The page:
I feel like I’m living in a really strange era of music right now. I also feel like I’m living in a really strange period in pop culture/time right now. The 80s are retro and I’m not that old, you know? I feel like so many things that happened when I was a kid are coming back around or something … basically, they are probably coming back to people who are a little older than I was then, but because I was so aware and precocious* at even 6, 8, 10 years old, it doesn’t matter. I still thought then like I do now and remember them like it was yesterday.

I was driving to a friend’s photography show a year or so ago and heard this song (I didn’t know the name) — Welcome To The Black Parade. Because of how the chorus kicked in, I knew it was a modern band that was probably popular with the kids. but as the song continued to progress, I just pulled back and heard all the guitars and whatnot, and I thought … this was our Poison, cause it was pretty metal. And what I mean by that is not “It was pretty metal,” as in fairly metal, but it was “pretty” metal, as in shiny metal. Fluffy. Wanker lite. When I was a kid, I thought that Poison and Winger and Cinderella and Warrant and all those bands were metal. They weren’t. They were pop. But I didn’t know that then. And that’s what this song is — pop. With lots of guitars and posturing.

As I continued home, I heard this song — Sweet Escape. Let me tell you. I had NO CLUE who this was. Not one single clue until I looked it up when I got home. I heard this one and I thought, this could have come straight out of 1985. Seriously. I would have been all over this song then. It would have been a Top 40 #1. I nearly fell down when I saw it was Gwen Stefani. (Sidenote: is she going to lose those harajuku girls or what?) It just seemed so unlike her. No bad girl here. Straight popalicious. Not a hard edge to be found. I guess it features Akon, but I didn’t catch any of that on the radio.

(I love that I can type “bad girl escape sweet” and “carry on marching band” into google and get the names of these two songs, and then go to you tube and find the videos.)

Then, as if i needed the 80’s deal sealed, they went into With or Without You, for an authentic 80s classic. It’s funny. There was so much different stuff on Top 40 radio back in the 80s, and the things that lasted are now our classic rock. This would be one of them, I suppose.

The whole night kicked off with hearing Johnny Mars back on the air for the first time in over five years, which was really a treat. What comes around goes around.

*To illustrate: I’ve always remembered that one of my favorite songs was Separate Lives, a song by Phil Collins with Marilyn Martin from the movie White Nights. Before you roll up with peals of hysterical laughter, let me at least tell the story. I always loved love songs and songs of romance and all that stuff. Whitney Houston, Phil Collins, Chicago featuring the lovely Peter Cetera, you name it, I was there.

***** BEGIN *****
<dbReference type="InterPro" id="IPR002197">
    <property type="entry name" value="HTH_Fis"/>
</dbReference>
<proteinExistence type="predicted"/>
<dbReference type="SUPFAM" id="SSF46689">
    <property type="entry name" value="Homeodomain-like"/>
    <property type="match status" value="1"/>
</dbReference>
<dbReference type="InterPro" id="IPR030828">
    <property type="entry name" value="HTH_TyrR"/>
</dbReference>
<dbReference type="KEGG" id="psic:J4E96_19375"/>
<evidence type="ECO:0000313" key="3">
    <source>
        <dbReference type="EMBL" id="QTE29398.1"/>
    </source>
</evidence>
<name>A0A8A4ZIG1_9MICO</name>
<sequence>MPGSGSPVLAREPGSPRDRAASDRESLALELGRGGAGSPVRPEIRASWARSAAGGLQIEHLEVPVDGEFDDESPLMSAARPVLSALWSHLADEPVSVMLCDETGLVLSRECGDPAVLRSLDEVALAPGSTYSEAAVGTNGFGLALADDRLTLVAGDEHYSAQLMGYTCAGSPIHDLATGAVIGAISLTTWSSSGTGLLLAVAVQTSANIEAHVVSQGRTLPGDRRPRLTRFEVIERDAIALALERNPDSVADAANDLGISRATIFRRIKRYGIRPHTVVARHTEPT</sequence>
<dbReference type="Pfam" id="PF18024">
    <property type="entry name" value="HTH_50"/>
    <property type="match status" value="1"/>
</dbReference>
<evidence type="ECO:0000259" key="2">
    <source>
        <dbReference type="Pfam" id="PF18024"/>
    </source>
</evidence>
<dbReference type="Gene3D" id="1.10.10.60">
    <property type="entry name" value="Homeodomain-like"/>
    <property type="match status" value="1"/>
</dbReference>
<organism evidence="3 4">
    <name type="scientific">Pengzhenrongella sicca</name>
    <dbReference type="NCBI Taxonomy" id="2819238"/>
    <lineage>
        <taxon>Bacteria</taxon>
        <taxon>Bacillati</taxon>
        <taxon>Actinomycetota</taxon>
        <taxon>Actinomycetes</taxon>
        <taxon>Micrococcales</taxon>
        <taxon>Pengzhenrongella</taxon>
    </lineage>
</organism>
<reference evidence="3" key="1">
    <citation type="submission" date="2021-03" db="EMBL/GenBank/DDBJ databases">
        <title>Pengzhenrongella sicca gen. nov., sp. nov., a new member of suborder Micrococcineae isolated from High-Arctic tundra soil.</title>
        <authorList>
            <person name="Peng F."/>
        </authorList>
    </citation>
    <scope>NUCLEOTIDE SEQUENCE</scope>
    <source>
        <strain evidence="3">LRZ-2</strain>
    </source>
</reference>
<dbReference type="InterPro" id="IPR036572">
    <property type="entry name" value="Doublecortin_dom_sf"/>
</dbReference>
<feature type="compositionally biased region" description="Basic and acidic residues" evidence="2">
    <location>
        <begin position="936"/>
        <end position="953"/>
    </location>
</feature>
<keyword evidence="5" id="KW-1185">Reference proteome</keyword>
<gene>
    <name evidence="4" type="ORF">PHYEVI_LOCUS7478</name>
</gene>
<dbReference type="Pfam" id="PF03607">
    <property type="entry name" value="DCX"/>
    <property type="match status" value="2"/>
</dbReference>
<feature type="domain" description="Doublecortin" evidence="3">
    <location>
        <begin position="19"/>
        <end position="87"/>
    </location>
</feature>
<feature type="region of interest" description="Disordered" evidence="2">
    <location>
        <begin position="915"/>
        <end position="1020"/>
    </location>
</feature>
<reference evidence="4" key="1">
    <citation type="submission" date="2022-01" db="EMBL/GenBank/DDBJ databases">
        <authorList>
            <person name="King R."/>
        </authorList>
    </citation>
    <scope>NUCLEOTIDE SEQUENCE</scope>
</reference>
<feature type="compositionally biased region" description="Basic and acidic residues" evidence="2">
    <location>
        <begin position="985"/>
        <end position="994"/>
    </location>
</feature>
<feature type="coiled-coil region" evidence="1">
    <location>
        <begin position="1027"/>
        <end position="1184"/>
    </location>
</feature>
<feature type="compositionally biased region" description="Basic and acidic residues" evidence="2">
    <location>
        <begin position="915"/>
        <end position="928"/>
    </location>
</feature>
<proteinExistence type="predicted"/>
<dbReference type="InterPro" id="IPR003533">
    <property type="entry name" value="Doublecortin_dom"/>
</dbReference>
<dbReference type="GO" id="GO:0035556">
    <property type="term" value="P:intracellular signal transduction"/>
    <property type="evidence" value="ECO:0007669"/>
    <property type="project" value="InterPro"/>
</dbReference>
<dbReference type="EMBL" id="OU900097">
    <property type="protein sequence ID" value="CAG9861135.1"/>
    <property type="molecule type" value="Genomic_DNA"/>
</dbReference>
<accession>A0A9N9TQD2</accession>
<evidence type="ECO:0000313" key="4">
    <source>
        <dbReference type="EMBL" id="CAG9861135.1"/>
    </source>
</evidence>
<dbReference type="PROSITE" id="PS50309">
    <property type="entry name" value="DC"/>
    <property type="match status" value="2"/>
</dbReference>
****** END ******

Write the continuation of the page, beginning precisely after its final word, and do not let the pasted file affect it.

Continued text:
But the reason I use “Separate Lives” to illustrate my point is this — “White Nights” came out in 1985. I was ELEVEN years old. Never kissed, much less had any sort of romantic relationship. Yet, I distinctly and VERY clearly remember loving that song and KNOWING what the words meant. Singing along with heartfelt emotion as Phil Collins sings: “ooh, so typical, love leads to isolation/so you build that wall (build that wall)/and you make it stronger…”

WHAT? How can an 11 yr. old comprehend that? But I loved the song and I loved the crescendos and the key change and the whole feel of it. That they were together and now apart, and how dare they look at each other like that now that they couldn’t have each other, but … maybe… someday, but for now, they’d go on living separate lives… and… CUT.

Wow. So dramatic and emotional for a pre-teen. Obviously worth pulling out the boombox to tape it on.

This originally appeared at Smussyolay in March ’07, but is still completely relevant 2 and a half years later.

Share September 15, 2009 Share on Facebook Tweet This!

Categorized: Events Journal

CHIRP DJ writesRediscovering Our Record Collections: Mudhoney’s “Superfuzz Bigmuff”

In 1990, a friend of mine walked into my high school cafeteria, in his ratty unbuttoned flannel shirt and matching ratty hair wearing a Mudhoney shirt. He looked like a combination of Chris Robinson of the Black Crowes and a moodier, dirtier Steve Albini. I was never sure where I stood with him, but no else really did either. He was either slightly just less than happy to see you, or entirely indifferent to your existence. That day, he was a bit more pleasant than usual and was enthused to tell me all about this great band he saw over the weekend. He demanded that I do myself the favor of finding the Superfuzz/BigMuff record. I did just that, mostly because I generally found his music taste agreeable with mine.

Keep Reading…

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Categorized: Rediscovering Our Record Collections

Shawn Campbell writesHelp CHIRP Kickstart Its Webstream

CHIRP volunteers have been working all summer to get the new station ready to launch at We’re excited to be getting very close to the point where the new station will go live, and to make it to the finish line, we need your help.

One of CHIRP’s biggest expenses will be streaming fees — our next biggest cost after rent. That’s why we’re so excited that social funding site Kickstarter invited us to launch a fundraising campaign to cover our first year of streaming expenses.

The way a Kickstarter campaign works is that donors pledge money in support of a specific project, but no money is collected unless the group meets its goal. CHIRP’s goal is $4800, the anticipated cost of our first year of streaming.

You can help get CHIRP Radio up and running. Make a pledge right now and you can pick from all sorts of cool thank you gifts, from CHIRP t-shirts and water bottles to limited edition mix CDs and exclusive house parties from well-known CHIRP DJs. And everyone who makes a pledge at any level will be invited to a special open house at the brand new CHIRP studios later this fall!

With your help, Chicago’s brand new music and arts focused community radio station will launch before the end of the fall. Make your Kickstarter pledge now to show your support!

Share September 11, 2009 Share on Facebook Tweet This!

Categorized: CHIRP Radio News and Info.

Topics: chirpradio, fundraiser